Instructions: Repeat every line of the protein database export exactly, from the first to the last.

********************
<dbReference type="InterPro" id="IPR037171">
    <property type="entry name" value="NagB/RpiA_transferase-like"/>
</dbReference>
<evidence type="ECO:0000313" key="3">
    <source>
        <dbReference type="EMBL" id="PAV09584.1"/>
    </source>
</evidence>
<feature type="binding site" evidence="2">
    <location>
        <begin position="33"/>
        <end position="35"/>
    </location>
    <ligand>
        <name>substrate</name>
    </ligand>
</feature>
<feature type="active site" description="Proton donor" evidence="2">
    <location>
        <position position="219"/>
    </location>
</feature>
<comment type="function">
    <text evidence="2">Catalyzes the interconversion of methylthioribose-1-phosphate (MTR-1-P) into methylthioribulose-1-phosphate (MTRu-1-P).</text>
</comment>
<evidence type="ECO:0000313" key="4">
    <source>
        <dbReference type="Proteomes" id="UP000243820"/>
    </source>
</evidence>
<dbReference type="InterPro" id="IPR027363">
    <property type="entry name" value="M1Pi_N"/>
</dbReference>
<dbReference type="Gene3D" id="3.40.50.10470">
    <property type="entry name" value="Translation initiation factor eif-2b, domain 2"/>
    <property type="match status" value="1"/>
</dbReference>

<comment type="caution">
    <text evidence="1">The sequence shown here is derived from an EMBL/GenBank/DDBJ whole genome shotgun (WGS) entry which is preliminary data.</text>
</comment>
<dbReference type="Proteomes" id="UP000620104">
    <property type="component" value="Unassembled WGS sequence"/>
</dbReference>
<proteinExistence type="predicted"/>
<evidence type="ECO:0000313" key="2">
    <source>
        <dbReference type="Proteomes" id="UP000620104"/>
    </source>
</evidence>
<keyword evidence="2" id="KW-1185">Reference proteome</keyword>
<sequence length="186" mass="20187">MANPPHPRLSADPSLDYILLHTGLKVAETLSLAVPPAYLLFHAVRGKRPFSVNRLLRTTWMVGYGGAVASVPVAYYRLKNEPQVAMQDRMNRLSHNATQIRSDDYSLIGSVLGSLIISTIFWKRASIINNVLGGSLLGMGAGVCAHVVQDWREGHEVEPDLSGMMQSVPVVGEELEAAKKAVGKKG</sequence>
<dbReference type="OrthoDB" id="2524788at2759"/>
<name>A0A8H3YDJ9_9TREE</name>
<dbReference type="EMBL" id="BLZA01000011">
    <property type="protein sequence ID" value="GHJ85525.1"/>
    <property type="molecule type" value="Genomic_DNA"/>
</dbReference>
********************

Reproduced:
<dbReference type="InterPro" id="IPR037171">
    <property type="entry name" value="NagB/RpiA_transferase-like"/>
</dbReference>
<evidence type="ECO:0000313" key="3">
    <source>
        <dbReference type="EMBL" id="PAV09584.1"/>
    </source>
</evidence>
<feature type="binding site" evidence="2">
    <location>
        <begin position="33"/>
        <end position="35"/>
    </location>
    <ligand>
        <name>substrate</name>
    </ligand>
</feature>
<feature type="active site" description="Proton donor" evidence="2">
    <location>
        <position position="219"/>
    </location>
</feature>
<comment type="function">
    <text evidence="2">Catalyzes the interconversion of methylthioribose-1-phosphate (MTR-1-P) into methylthioribulose-1-phosphate (MTRu-1-P).</text>
</comment>
<evidence type="ECO:0000313" key="4">
    <source>
        <dbReference type="Proteomes" id="UP000243820"/>
    </source>
</evidence>
<dbReference type="InterPro" id="IPR027363">
    <property type="entry name" value="M1Pi_N"/>
</dbReference>
<dbReference type="Gene3D" id="3.40.50.10470">
    <property type="entry name" value="Translation initiation factor eif-2b, domain 2"/>
    <property type="match status" value="1"/>
</dbReference>

<comment type="caution">
    <text evidence="1">The sequence shown here is derived from an EMBL/GenBank/DDBJ whole genome shotgun (WGS) entry which is preliminary data.</text>
</comment>
<dbReference type="Proteomes" id="UP000620104">
    <property type="component" value="Unassembled WGS sequence"/>
</dbReference>
<proteinExistence type="predicted"/>
<evidence type="ECO:0000313" key="2">
    <source>
        <dbReference type="Proteomes" id="UP000620104"/>
    </source>
</evidence>
<keyword evidence="2" id="KW-1185">Reference proteome</keyword>
<sequence length="186" mass="20187">MANPPHPRLSADPSLDYILLHTGLKVAETLSLAVPPAYLLFHAVRGKRPFSVNRLLRTTWMVGYGGAVASVPVAYYRLKNEPQVAMQDRMNRLSHNATQIRSDDYSLIGSVLGSLIISTIFWKRASIINNVLGGSLLGMGAGVCAHVVQDWREGHEVEPDLSGMMQSVPVVGEELEAAKKAVGKKG</sequence>
<dbReference type="OrthoDB" id="2524788at2759"/>
<name>A0A8H3YDJ9_9TREE</name>
<dbReference type="EMBL" id="BLZA01000011">
    <property type="protein sequence ID" value="GHJ85525.1"/>
    <property type="molecule type" value="Genomic_DNA"/>
</dbReference>